While driving to work at the foundry last week I was delighted to be able to stop in Palm Springs Art Museum to view the current Richard Diebenkorn exhibit.
Diebenkorn is known as one of the most significant California artists of his lifetime. The show presents the work of his Berkeley Years (1953-1966) while he lived there with his family. The obvious influence of the work of Henri Matisse on Diebenkorn was beautifully apparent and moving. The entire exhibit is both stirring and relaxing under a dramatic umbrella of nearly 100 works. While his expressions are typically vibrant in color, many of his works in pen and ink quite surprisingly, truly captured my heart on an intimate plane surely as rich as his vibrantly colored ones.
One of the most intriguing, and to me perhaps one of the most profound, aspects of his work is his courageous movement out of the realm of abstract expressionism, while highly successful, and into the realm of representational expression despite serious public criticisms. He seemed not to care nearly as much about the public’s reception of what he created as he did his own integrity and growth as an ever-evolving artist. His powerful and courageous practice continues to be a deep inspiration toward that ever longing call for each of us to simply continue to grow with a steadfast internal compass listening to the heart above and beyond the world’s response. His Berkeley years surely expanded his contribution to our world of art despite the publics inability to appreciate its evolution at the time.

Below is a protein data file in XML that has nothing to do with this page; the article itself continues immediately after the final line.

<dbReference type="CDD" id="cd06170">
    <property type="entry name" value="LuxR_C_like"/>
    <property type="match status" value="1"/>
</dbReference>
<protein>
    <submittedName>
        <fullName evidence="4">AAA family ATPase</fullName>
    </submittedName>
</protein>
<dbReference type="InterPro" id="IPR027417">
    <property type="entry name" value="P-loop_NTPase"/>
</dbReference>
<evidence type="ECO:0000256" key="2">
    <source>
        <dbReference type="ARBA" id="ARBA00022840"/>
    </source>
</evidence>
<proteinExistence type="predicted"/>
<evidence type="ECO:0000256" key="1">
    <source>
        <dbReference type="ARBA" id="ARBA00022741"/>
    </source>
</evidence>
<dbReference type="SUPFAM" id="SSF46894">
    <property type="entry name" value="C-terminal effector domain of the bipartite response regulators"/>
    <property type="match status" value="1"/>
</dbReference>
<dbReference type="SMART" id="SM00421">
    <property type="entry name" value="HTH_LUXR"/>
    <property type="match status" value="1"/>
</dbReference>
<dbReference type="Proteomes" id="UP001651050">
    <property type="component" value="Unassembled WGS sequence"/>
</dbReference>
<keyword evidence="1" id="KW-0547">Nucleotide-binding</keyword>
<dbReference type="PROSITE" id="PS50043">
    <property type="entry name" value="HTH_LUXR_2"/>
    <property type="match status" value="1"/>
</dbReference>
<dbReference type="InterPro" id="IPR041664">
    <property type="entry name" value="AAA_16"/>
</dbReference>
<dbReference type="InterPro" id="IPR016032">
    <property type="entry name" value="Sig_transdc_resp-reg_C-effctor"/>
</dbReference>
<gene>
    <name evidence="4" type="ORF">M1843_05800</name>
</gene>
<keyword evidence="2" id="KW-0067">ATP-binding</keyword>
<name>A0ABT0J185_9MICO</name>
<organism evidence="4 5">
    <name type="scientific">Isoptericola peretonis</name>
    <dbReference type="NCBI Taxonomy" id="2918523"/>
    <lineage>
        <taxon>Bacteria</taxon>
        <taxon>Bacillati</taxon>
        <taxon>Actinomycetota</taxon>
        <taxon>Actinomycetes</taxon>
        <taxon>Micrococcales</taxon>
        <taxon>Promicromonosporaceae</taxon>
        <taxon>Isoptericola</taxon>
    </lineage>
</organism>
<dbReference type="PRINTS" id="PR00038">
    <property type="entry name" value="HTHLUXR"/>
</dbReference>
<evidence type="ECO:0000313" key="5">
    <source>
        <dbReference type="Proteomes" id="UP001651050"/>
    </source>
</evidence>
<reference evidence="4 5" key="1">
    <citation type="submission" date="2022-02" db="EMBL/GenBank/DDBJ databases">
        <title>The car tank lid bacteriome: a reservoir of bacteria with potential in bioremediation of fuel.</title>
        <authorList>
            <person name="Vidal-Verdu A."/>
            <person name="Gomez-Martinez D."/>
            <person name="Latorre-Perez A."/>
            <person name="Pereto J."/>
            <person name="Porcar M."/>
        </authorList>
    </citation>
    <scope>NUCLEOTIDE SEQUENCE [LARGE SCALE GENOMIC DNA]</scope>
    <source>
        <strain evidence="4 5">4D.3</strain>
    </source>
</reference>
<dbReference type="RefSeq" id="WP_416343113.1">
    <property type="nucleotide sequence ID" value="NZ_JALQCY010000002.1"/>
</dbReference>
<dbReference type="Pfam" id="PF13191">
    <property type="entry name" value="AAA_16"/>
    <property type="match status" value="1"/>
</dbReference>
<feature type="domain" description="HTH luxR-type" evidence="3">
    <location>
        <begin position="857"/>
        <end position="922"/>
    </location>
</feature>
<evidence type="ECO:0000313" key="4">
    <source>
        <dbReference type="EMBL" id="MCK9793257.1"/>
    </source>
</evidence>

The exhibit continues through February 16th. For more information please visit http://www.psmuseum.org/palm-springs/exhibition/richard-diebenkorn-berkeley-years-1953-1966/